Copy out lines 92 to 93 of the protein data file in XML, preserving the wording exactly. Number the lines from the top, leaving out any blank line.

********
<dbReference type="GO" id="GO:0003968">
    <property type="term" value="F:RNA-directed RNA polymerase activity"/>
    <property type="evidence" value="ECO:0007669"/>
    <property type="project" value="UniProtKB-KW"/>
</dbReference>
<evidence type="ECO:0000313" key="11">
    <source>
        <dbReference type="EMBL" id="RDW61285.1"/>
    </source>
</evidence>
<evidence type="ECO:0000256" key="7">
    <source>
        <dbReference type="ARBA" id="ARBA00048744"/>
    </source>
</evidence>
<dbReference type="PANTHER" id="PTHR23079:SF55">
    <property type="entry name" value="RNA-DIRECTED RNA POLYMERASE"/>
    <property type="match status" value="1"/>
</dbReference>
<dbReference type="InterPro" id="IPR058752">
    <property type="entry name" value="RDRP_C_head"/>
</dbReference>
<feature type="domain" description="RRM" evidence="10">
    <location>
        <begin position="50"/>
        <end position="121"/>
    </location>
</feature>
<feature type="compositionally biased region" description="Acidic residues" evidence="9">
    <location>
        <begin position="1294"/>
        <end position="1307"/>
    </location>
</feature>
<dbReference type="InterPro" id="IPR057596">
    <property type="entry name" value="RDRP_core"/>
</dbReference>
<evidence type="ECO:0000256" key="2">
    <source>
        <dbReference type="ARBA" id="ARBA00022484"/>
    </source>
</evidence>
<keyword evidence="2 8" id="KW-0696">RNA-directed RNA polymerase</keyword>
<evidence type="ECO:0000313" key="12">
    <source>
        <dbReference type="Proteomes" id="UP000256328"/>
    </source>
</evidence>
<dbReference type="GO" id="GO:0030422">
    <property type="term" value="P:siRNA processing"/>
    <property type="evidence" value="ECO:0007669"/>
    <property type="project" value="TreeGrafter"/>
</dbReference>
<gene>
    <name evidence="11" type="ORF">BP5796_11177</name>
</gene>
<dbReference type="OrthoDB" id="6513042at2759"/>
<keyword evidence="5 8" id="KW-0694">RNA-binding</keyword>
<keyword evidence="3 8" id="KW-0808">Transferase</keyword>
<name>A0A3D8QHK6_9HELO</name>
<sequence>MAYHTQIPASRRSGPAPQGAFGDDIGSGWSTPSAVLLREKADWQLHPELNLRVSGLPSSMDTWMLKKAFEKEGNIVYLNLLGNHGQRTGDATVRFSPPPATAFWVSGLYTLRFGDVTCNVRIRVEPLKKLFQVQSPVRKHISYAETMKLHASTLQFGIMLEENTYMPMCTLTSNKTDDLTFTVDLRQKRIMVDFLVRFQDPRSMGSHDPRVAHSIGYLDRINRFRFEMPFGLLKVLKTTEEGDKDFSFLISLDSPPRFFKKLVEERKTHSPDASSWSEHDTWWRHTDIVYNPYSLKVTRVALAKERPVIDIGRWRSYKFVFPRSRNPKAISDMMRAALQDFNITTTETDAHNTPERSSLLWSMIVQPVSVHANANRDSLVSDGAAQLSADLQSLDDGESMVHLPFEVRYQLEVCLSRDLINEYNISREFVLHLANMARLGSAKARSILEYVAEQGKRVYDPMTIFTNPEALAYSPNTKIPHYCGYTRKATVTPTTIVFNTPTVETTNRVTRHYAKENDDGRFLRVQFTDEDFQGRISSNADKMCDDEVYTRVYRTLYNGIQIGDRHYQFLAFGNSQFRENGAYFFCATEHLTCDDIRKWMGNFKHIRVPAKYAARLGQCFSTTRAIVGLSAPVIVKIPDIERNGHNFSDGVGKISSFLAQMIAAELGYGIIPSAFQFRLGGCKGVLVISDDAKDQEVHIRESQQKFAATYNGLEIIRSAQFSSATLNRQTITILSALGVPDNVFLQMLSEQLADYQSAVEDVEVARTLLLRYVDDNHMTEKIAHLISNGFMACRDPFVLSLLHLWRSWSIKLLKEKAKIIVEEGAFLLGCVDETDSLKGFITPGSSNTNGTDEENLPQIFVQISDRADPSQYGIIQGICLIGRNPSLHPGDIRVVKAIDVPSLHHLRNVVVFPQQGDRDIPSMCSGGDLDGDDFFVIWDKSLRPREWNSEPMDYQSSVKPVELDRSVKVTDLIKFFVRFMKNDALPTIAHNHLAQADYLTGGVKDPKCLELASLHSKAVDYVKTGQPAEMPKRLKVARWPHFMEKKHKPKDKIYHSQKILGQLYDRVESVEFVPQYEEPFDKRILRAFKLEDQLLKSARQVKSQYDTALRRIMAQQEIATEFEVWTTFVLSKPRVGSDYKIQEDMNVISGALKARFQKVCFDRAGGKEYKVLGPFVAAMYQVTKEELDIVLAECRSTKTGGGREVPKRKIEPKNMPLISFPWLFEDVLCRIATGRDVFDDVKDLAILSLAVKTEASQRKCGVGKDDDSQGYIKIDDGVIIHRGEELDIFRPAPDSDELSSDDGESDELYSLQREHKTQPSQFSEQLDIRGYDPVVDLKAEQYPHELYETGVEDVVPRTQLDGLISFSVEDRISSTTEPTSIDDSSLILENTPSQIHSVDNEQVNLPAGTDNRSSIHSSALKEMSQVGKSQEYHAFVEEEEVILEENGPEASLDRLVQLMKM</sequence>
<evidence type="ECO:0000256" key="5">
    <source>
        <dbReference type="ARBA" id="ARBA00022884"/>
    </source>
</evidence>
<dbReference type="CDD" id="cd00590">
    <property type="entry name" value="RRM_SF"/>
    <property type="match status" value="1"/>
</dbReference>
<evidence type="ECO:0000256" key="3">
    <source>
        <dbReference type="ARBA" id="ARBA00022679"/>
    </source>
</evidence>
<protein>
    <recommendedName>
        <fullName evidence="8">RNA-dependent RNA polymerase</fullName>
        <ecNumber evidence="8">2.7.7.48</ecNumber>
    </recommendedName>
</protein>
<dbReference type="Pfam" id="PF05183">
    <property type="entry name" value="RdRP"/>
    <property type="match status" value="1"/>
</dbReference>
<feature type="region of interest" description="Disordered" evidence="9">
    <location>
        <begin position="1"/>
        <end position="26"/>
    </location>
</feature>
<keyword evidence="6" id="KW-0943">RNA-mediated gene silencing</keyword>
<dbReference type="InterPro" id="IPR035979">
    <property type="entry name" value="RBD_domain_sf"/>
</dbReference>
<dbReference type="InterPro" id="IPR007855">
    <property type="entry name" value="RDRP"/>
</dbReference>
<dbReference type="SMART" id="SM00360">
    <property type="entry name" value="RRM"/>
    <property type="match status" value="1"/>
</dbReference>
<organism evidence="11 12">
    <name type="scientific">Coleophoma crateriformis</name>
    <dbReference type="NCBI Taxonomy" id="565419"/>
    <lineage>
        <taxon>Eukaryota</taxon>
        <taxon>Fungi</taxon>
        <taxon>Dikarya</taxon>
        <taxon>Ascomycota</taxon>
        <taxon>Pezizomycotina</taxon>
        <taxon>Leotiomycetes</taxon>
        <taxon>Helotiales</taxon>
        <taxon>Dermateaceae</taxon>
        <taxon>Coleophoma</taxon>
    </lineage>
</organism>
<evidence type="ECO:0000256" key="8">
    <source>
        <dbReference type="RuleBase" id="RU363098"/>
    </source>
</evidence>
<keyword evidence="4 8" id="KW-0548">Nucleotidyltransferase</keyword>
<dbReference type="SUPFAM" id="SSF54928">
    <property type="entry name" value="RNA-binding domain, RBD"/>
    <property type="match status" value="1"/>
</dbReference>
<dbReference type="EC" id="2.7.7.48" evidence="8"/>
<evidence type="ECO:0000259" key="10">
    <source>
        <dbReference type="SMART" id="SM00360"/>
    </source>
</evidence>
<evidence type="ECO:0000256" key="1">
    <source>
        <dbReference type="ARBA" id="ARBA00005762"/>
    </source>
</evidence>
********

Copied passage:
<keyword evidence="6" id="KW-0943">RNA-mediated gene silencing</keyword>
<dbReference type="InterPro" id="IPR035979">